Monday, June 23, 2014
How to select a vendor
That was a big debate as debates go though not as big and passionate as the Business IT alignment or for that matter on the changing role of the CIO or the shortest trigger which is the CIO reporting to the CFO. Conflicting and alternative views were aired by those present; by the time the group broke up there was no consensus and everyone agreed to disagree in defining or classifying a “best practice”. The innocuous subject of discussion was how should the IT team and/or the CIO select a package or solutions vendor !
For business as usual application support, break-fix maintenance services, system or database administration, network management, data center and then the servers, storage or network devices, vendors are largely selected and managed by the IT team. In many cases the CIO is happy to let go and have his/her team manage these relationships, service levels and depending on the governance model, the negotiations. These all comprise operational IT which is essential to run the business and is only noticed when something breaks.
Enterprise projects or new initiatives represent a different set of dynamics; the heads of function(s) impacted their CXOs and their operating staff which will feel the change, most of them have a view on the right or the best or the cheapest solution. Industry benchmarks based on global industry and local market view and competitor information provide a starting point. Then there are favorites based on past experience or use in previous company that skews the selection process depending on the seniority of the person pushing it.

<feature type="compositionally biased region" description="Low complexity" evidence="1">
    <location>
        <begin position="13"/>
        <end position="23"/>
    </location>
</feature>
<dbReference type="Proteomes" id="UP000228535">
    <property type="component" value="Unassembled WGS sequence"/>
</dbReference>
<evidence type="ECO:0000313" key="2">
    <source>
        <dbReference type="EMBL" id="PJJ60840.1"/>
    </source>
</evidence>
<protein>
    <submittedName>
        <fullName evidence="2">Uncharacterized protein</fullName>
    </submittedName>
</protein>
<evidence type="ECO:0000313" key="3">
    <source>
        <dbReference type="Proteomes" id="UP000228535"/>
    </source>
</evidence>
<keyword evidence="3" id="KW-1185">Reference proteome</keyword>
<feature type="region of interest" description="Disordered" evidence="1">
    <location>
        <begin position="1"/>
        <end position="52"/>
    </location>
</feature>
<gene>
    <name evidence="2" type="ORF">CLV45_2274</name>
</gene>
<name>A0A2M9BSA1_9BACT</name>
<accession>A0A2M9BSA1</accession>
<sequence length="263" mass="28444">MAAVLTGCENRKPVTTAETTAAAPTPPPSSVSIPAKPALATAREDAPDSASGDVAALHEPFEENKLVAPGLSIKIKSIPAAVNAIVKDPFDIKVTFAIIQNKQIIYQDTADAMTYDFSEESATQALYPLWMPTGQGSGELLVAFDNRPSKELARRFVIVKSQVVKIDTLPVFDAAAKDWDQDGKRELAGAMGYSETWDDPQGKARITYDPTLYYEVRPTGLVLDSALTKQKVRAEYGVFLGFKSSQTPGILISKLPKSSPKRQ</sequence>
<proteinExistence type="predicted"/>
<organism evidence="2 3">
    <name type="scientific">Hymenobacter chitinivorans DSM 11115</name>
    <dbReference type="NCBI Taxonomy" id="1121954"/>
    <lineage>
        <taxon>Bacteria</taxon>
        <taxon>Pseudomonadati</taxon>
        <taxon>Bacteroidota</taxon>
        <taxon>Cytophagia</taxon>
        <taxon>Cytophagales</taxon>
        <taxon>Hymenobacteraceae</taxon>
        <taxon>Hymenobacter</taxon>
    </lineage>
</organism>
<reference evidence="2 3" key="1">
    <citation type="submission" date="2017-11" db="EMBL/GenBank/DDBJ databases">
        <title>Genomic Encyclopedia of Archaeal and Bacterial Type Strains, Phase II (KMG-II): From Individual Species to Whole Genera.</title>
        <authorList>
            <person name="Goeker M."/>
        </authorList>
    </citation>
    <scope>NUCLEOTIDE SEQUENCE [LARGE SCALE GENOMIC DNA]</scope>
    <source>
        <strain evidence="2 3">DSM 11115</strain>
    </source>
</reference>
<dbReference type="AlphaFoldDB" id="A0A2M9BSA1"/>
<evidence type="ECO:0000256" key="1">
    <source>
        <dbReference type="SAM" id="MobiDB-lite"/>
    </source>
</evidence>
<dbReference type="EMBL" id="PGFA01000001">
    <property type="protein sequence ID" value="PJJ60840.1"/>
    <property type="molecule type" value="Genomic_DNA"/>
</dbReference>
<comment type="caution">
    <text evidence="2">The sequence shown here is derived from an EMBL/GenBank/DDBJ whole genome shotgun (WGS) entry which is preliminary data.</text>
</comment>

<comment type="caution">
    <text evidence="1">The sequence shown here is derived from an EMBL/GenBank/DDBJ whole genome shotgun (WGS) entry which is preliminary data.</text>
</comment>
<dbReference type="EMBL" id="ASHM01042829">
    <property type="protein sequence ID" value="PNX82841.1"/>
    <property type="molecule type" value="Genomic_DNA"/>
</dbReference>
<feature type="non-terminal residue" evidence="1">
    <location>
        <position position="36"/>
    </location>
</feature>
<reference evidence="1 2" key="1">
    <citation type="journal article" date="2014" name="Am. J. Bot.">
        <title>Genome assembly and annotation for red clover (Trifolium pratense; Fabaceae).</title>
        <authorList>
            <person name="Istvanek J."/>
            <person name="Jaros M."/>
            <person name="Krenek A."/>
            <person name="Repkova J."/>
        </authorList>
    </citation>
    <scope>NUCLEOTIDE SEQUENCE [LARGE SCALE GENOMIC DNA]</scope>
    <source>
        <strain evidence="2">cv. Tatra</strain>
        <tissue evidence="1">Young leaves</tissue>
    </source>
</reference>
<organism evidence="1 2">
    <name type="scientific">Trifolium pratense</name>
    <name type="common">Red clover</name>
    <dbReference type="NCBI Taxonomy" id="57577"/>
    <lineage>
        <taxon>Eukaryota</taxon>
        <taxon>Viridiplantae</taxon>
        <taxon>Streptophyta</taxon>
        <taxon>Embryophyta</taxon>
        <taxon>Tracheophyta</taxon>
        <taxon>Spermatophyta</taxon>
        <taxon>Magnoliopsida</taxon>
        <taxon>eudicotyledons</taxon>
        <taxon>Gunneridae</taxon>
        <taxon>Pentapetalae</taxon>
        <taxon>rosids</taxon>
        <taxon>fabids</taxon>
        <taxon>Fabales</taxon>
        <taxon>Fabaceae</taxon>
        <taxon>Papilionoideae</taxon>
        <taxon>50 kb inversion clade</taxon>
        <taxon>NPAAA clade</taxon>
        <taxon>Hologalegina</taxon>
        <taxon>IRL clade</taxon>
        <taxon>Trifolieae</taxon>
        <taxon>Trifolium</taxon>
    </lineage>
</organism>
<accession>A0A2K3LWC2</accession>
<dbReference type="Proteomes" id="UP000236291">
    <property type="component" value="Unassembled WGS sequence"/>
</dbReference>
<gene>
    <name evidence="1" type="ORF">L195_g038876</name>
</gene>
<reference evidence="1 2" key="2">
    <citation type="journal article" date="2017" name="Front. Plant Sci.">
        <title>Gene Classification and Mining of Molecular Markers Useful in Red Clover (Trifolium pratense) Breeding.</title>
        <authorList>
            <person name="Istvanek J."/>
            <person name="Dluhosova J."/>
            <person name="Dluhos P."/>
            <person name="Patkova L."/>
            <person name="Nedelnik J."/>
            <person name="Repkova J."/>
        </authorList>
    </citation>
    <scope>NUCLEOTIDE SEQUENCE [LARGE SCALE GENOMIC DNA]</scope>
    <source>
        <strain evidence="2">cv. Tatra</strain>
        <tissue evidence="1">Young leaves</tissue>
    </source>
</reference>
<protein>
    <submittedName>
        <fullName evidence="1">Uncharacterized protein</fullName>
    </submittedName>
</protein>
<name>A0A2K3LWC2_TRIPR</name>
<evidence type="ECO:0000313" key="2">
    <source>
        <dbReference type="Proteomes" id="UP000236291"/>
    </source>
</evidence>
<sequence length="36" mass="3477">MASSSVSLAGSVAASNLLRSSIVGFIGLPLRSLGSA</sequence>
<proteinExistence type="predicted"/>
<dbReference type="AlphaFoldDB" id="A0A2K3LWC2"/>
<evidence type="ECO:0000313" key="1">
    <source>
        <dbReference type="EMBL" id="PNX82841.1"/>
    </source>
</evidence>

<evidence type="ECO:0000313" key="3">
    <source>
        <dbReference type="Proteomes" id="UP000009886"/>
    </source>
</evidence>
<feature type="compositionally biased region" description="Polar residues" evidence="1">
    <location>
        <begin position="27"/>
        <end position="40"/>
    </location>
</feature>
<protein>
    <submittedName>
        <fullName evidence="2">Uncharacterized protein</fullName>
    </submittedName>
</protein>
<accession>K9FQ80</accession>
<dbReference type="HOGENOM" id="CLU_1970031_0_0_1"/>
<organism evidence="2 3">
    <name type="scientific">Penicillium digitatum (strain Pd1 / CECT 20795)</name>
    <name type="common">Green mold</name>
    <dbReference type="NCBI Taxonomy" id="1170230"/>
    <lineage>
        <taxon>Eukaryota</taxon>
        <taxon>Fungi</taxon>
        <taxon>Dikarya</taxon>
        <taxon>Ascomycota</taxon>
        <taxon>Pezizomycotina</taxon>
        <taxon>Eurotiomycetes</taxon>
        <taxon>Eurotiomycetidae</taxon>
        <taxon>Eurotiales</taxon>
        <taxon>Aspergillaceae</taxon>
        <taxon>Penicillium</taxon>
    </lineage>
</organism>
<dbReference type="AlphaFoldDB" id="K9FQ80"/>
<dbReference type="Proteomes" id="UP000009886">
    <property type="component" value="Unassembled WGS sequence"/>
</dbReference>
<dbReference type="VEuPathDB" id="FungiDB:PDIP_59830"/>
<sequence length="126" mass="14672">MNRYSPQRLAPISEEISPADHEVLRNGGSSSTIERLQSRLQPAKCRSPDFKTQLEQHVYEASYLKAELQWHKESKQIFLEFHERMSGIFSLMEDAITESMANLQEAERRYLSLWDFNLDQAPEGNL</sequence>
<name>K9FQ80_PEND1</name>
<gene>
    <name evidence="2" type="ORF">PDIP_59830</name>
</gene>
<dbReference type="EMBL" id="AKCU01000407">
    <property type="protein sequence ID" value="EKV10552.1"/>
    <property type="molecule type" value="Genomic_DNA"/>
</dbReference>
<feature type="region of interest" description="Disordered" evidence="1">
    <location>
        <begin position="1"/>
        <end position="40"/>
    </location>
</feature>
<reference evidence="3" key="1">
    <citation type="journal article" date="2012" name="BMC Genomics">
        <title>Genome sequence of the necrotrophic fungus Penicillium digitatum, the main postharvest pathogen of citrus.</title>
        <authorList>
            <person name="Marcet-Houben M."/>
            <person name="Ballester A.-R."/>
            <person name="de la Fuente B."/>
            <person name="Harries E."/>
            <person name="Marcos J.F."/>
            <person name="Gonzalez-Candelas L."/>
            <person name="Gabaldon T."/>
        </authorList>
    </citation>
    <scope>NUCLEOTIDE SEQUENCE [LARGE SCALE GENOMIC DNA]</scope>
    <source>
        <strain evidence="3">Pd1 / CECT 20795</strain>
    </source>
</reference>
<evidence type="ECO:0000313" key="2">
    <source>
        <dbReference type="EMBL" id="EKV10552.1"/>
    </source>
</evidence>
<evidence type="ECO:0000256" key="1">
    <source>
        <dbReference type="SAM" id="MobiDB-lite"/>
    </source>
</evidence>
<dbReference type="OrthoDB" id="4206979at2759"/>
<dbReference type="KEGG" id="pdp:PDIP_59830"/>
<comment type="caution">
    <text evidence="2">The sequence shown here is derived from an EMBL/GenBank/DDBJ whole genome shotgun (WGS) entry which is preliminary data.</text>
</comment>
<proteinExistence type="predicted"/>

Most initiatives start with an internal discussion with internal stakeholders on solving a business problem or tapping an opportunity which culminate into documented requirements and outcomes. This is when business likes to handover the reigns to IT to find the most appropriate solution, negotiate, implement and deliver the outcomes. Technology CIOs love this though this hands-off approach “I know the business and you know the technology” has had its share of challenges with iterative development and delayed timelines.
The more formal process expects a Project Initiation Document or some kind of document prepared by Business and IT, which is then circulated and signed off to formally start the search. RFIs and RFPs follow resulting in colossal volumes of paper which no one reads; subjective and objective scoring of responses create a vendor shortlist who are invited to present to the group that sees diminishing participation over time. Final set of vendors are grilled and the winner is announced; such a process requires high level of maturity to sustain itself.
Research companies and third party assistance for independent assessment based on formally defined parameters was touted as the way to drive a decision transparently. This was accepted as the best and irrefutable methodology in the past though not too many had used it due to the cost of conducting such an exercise and the discovery of secret alliances such companies had created with vendors. Then a junior CIO murmured about a research company changing the parameters to put forward a vendor based on his boss’ choice and directive.
The view of many in the group was that users don’t know enough about the landscape and choices available; they should stick to defining the problem or articulating the opportunity; partake in the requirement gathering and participate in the testing, training and deployment. The counterview expected business collaboration through the project with equal ownership from concept to execution. Both camps spoke of their experiences – successes and challenges – which were in ample quantity to pick from.
As I see it there is no right or wrong way to select a vendor; in many cases the choices are not really choices with dominant vendor position for the process, function or industry. IT maturity, governance and credibility play a strong role in whether a unilateral or collaborative approach is best. Internal strife if any is best managed within; in either case, it is critical to not lose focus of the expected outcomes and project a unified view to potential vendors and partners. For CIOs to stay relevant as business partners they need to be adaptable.